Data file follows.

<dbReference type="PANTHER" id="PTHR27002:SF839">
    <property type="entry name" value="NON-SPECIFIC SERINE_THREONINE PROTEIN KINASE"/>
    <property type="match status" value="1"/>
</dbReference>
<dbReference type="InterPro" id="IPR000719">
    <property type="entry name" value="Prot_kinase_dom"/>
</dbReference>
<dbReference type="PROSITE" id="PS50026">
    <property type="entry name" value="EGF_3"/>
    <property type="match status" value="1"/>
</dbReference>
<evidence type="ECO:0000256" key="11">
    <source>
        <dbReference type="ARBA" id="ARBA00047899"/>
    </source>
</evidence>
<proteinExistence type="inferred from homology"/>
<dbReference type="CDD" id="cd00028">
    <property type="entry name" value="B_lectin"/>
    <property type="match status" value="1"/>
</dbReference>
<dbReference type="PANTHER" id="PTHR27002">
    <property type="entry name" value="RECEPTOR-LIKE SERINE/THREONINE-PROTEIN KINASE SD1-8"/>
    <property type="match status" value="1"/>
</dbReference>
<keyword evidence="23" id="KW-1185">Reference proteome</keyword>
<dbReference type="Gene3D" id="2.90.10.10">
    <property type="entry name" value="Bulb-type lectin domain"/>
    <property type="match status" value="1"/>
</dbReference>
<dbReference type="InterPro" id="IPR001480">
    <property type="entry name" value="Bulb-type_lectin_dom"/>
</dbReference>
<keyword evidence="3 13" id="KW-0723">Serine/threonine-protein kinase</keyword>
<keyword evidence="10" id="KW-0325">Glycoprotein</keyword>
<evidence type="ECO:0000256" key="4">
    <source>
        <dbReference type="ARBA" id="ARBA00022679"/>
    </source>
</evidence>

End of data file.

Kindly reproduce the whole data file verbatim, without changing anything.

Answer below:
<dbReference type="PANTHER" id="PTHR27002:SF839">
    <property type="entry name" value="NON-SPECIFIC SERINE_THREONINE PROTEIN KINASE"/>
    <property type="match status" value="1"/>
</dbReference>
<dbReference type="InterPro" id="IPR000719">
    <property type="entry name" value="Prot_kinase_dom"/>
</dbReference>
<dbReference type="PROSITE" id="PS50026">
    <property type="entry name" value="EGF_3"/>
    <property type="match status" value="1"/>
</dbReference>
<evidence type="ECO:0000256" key="11">
    <source>
        <dbReference type="ARBA" id="ARBA00047899"/>
    </source>
</evidence>
<proteinExistence type="inferred from homology"/>
<dbReference type="CDD" id="cd00028">
    <property type="entry name" value="B_lectin"/>
    <property type="match status" value="1"/>
</dbReference>
<dbReference type="PANTHER" id="PTHR27002">
    <property type="entry name" value="RECEPTOR-LIKE SERINE/THREONINE-PROTEIN KINASE SD1-8"/>
    <property type="match status" value="1"/>
</dbReference>
<keyword evidence="23" id="KW-1185">Reference proteome</keyword>
<dbReference type="Gene3D" id="2.90.10.10">
    <property type="entry name" value="Bulb-type lectin domain"/>
    <property type="match status" value="1"/>
</dbReference>
<dbReference type="InterPro" id="IPR001480">
    <property type="entry name" value="Bulb-type_lectin_dom"/>
</dbReference>
<keyword evidence="3 13" id="KW-0723">Serine/threonine-protein kinase</keyword>
<keyword evidence="10" id="KW-0325">Glycoprotein</keyword>
<evidence type="ECO:0000256" key="4">
    <source>
        <dbReference type="ARBA" id="ARBA00022679"/>
    </source>
</evidence>